Lip protrusion requires bilateral symmetrical movements of the facial muscles, but the laterality of the activated sensorimotor cortex corresponding to the area of the face activated during lip protrusion remains under discussion. In this study, blood-oxygenation-level-dependent (BOLD) responses in the sensorimotor cortex during non-verbal lip protrusion were evaluated in a 3T magnetic field in twenty healthy right-handed subjects. The results showed that the activated sensorimotor area on the left side was larger than that on the right side, and there was a statistically significant difference in the number of activated voxels between the left and right sensorimotor cortex in an individual study of the male group, although approximately symmetrical motor action potentials of facial muscles were recorded during lip protrusion. There was a statistically significant difference in interaction between the hemisphere (right and left) and sex (men and women) and multiple comparison test showed statistical significant differences between "men and right" and "men and left", and between "men and left" and "women and left". The peak value of the percent changes in BOLD signal responses on the left side was approximately twice as high as that on the right side in the males of the group, though the bilateral sensorimotor cortex was almost equally activated in the females in the group. In addition, the left primary sensory area related to the face area was significantly activated as a region where Male was more active than Female in a general linear model (multi-study, multisubject) analysis. This study revealed the possibility that the left sensorimotor cortex was more closely involved in non-verbal mouth movement in men, suggesting sex-related differences in sensorimotor cortex activation.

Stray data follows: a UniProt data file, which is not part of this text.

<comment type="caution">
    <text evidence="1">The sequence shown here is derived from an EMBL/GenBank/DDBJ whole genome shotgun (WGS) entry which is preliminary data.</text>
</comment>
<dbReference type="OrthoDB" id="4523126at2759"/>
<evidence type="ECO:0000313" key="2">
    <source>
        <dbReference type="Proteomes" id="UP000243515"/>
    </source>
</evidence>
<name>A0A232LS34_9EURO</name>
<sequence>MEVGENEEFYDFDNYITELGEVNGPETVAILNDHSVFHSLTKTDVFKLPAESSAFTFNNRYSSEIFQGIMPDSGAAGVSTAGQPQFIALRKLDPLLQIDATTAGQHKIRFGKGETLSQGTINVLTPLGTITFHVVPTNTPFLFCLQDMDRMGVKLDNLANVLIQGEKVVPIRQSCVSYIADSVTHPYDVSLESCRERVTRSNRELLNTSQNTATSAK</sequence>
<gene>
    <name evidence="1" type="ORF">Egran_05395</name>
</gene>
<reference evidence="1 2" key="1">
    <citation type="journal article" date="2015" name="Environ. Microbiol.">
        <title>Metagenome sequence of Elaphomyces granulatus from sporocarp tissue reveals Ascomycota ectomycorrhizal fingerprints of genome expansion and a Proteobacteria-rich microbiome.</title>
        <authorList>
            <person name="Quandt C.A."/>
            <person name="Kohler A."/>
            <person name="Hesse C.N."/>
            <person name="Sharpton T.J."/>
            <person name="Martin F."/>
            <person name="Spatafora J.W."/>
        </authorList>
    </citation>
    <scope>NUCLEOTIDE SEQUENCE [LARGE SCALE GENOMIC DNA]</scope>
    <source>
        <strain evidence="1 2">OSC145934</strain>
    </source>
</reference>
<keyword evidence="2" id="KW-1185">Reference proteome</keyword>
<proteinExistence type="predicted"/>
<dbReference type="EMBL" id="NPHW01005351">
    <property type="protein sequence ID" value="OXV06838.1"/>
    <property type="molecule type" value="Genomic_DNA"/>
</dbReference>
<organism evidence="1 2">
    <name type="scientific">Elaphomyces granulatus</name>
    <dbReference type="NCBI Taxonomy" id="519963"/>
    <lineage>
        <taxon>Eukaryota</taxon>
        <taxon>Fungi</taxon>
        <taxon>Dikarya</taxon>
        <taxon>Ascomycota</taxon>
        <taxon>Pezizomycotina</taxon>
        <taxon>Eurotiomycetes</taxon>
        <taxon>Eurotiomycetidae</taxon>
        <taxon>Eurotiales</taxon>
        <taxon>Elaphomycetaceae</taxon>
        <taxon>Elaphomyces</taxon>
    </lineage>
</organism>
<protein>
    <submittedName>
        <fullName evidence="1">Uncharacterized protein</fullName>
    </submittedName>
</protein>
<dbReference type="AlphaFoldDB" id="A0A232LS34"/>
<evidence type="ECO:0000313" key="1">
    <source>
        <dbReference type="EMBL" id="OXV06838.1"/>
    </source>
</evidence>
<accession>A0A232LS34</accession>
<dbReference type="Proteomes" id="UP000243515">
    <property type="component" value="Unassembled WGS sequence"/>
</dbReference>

ASJC Scopus subject areas